Blood and urine tests may be given to check for an alternative diagnosis. Ovarian dermoid cysts don't have diagnostic tumor markers that can be seen in a blood sample.

Imaging tests of the ovary may be done, such as:

If malignancy is suspected, surgical removal will be recommended.


Small, asymptomatic ovarian dermoid cysts don't usually require treatment. Your healthcare provider may recommend a consistent schedule of follow-up exams to look for changes in the cyst that might warrant the need for its removal.

A dermoid cyst smaller than 6 centimeters (cm) may remain intact, provided it doesn’t grow by more than 2 cm annually. Ovarian cyst surgery may be avoided, if possible, especially if you're of reproductive age and hoping for pregnancy.

Cysts that cause symptoms should, however, be removed surgically. This eliminates concerns about rupture or torsion.

Smaller cysts may be removed through a surgical procedure called a laparoscopic cystectomy. This procedure removes the cyst and leaves the rest of the ovary intact.

If the dermoid cyst is larger than 5 cm–6 cm, an oophorectomy (surgical removal of an ovary) may be recommended. This is likely to be considered if the cyst distorts the ovary's structure.

Surgical removal is usually done if the cyst is malignant, followed by chemotherapy. An oophorectomy is usually recommended.


Ovarian dermoid cysts are benign in 98% to 99% of all cases. After the removal of a benign cyst, there is a small risk of regrowth (4% in one study).

If a dermoid cyst in an ovary is malignant, your prognosis will be determined by the cyst's growth pattern, invasiveness, and stage. The cyst's response to treatment is also a significant prognostic factor.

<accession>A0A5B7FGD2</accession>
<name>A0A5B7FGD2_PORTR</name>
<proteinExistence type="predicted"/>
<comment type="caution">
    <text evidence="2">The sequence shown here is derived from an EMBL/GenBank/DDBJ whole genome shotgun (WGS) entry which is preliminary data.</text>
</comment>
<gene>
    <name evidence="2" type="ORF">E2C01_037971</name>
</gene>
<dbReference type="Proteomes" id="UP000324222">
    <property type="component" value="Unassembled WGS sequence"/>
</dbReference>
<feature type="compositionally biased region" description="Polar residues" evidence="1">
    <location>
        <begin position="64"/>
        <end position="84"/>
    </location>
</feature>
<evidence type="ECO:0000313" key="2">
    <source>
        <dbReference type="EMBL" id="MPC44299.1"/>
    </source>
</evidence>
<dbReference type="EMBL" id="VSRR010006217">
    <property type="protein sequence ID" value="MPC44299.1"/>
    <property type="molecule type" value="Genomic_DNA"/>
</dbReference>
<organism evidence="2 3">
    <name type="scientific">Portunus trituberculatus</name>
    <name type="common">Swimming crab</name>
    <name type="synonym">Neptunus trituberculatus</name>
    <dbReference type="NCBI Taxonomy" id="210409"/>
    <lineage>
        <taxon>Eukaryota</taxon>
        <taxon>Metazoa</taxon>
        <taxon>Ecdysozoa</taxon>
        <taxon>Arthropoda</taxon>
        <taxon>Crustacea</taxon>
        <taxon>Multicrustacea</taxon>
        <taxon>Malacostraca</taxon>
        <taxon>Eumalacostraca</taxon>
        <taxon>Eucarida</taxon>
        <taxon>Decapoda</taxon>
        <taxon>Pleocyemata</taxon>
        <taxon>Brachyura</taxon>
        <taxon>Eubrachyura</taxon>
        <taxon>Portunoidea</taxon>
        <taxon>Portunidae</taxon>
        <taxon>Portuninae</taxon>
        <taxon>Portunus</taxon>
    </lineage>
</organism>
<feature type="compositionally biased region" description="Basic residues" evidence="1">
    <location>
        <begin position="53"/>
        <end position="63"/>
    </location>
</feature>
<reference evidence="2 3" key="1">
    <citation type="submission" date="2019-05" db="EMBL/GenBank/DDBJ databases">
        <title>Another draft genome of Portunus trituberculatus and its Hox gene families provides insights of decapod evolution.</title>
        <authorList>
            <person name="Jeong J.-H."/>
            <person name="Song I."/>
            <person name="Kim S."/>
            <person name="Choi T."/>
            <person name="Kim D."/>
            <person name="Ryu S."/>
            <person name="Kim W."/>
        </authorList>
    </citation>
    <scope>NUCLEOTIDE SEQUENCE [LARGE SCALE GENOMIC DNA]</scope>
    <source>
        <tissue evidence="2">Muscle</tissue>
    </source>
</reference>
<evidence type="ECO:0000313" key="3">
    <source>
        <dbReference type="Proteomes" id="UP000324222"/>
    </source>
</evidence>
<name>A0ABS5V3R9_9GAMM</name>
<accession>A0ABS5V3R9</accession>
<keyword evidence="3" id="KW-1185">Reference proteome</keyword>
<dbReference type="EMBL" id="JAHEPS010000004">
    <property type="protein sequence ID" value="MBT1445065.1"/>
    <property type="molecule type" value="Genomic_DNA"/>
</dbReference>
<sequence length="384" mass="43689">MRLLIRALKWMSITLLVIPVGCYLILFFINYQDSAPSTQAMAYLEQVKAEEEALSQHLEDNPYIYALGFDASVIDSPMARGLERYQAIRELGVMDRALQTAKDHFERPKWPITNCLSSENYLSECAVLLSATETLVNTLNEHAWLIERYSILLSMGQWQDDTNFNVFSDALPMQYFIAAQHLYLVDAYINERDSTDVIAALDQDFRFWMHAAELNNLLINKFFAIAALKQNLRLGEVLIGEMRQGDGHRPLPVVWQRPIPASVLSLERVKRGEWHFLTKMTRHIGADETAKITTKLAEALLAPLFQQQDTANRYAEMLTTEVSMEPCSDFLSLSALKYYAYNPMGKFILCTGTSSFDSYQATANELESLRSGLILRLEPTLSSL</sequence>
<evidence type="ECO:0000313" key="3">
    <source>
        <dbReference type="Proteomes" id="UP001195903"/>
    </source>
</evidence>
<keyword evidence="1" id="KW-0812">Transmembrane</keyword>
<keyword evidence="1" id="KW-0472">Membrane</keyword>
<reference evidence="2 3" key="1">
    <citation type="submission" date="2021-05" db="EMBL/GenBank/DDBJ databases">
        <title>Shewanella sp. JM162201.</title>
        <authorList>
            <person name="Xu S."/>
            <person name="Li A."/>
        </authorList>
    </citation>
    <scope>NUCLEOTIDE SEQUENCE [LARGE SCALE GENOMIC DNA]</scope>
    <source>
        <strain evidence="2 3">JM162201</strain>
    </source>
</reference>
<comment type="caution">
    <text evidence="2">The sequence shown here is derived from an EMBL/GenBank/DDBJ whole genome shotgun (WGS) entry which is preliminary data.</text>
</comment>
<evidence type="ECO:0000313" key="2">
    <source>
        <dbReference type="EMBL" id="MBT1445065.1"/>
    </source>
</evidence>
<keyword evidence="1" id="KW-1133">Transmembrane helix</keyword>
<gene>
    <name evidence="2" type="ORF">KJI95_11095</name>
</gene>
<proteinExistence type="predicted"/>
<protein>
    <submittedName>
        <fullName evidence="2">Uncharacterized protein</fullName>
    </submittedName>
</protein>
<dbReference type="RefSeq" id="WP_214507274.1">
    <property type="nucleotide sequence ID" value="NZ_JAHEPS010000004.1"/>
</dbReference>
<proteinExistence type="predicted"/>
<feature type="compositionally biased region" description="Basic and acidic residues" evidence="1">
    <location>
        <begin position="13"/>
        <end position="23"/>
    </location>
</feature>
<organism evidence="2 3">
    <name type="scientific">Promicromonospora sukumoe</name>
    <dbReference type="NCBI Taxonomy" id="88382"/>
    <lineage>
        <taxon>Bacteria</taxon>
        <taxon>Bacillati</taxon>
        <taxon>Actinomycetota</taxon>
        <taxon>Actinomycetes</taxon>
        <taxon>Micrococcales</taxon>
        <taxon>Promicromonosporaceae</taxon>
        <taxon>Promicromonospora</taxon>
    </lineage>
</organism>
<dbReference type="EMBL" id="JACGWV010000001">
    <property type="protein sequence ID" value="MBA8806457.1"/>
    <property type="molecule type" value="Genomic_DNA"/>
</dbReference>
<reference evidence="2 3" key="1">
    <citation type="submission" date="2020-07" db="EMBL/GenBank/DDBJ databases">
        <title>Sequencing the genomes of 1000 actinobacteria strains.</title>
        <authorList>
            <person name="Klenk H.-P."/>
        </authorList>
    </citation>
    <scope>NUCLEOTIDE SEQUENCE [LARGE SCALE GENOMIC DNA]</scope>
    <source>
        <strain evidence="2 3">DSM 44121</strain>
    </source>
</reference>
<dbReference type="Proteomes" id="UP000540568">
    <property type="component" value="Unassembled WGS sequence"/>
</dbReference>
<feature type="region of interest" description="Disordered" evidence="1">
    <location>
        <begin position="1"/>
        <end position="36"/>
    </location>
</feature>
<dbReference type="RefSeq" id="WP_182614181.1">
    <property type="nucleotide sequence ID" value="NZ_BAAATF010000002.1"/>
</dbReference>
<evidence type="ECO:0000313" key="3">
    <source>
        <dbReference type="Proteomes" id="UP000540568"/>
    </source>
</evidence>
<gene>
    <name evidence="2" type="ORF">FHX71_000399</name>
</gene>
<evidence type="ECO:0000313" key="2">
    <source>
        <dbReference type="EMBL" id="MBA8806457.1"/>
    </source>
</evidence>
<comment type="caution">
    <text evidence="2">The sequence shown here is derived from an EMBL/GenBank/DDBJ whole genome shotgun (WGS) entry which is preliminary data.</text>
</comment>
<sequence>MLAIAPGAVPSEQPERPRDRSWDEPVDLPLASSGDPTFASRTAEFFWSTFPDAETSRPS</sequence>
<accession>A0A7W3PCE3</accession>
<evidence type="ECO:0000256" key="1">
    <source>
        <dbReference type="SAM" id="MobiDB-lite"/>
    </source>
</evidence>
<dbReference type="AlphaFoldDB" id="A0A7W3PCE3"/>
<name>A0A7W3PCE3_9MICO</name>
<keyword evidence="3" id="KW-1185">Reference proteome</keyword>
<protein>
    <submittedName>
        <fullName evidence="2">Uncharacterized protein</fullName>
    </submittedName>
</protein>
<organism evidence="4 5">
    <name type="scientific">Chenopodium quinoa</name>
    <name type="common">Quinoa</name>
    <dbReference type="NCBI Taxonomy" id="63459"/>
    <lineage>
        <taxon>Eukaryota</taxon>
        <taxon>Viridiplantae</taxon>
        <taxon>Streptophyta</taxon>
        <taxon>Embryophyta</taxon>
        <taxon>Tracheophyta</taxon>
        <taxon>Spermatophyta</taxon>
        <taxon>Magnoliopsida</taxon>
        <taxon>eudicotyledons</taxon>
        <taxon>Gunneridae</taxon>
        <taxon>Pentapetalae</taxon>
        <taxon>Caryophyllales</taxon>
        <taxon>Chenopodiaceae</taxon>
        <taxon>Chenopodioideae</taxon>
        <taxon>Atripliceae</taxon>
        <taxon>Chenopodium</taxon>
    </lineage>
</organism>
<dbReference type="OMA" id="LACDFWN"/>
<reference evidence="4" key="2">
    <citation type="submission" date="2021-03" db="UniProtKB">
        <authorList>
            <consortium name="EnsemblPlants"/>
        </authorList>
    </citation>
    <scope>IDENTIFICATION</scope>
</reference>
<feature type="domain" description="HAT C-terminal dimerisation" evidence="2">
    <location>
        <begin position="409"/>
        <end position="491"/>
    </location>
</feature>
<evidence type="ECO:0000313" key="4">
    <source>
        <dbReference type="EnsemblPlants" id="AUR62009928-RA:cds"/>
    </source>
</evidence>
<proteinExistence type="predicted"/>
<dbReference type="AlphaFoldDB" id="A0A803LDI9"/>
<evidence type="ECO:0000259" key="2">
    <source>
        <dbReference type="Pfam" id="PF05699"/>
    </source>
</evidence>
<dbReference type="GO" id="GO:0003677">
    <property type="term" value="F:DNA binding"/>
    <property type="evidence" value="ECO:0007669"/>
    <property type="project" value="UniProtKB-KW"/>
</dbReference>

Dermoid ovarian cysts are usually benign tumors that develop from reproductive cells that would form different tissues in an embryo. They may have no symptoms or they can be painful. They can rupture or produce ovarian torsion, which are medical emergencies.

Diagnosis is usually done with imaging. Observation or watchful waiting may be the preferred course. If a dermoid ovarian cyst is larger or producing symptoms, it may be removed surgically.

A Word From Verywell

Knowing you have an ovarian dermoid cyst can be concerning. Try to remember that the vast majority of dermoid cysts never become cancerous. Torsion, the most common complication, can be avoided with surgical cyst removal. Most dermoid cysts remain asymptomatic and won't impact fertility in themselves.

If you have an ovarian dermoid cyst, being proactive is important. Let your healthcare provider know of any acute or chronic symptoms you may feel. Monitoring the cyst with regular ultrasounds per your healthcare provider's recommendations will help you keep on top of potential changes and help to avoid complications.

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Verywell Health uses only high-quality sources, including peer-reviewed studies, to support the facts within our articles. Read our editorial process to learn more about how we fact-check and keep our content accurate, reliable, and trustworthy.
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By Corey Whelan
Corey Whelan is a freelance writer specializing in health and wellness conntent.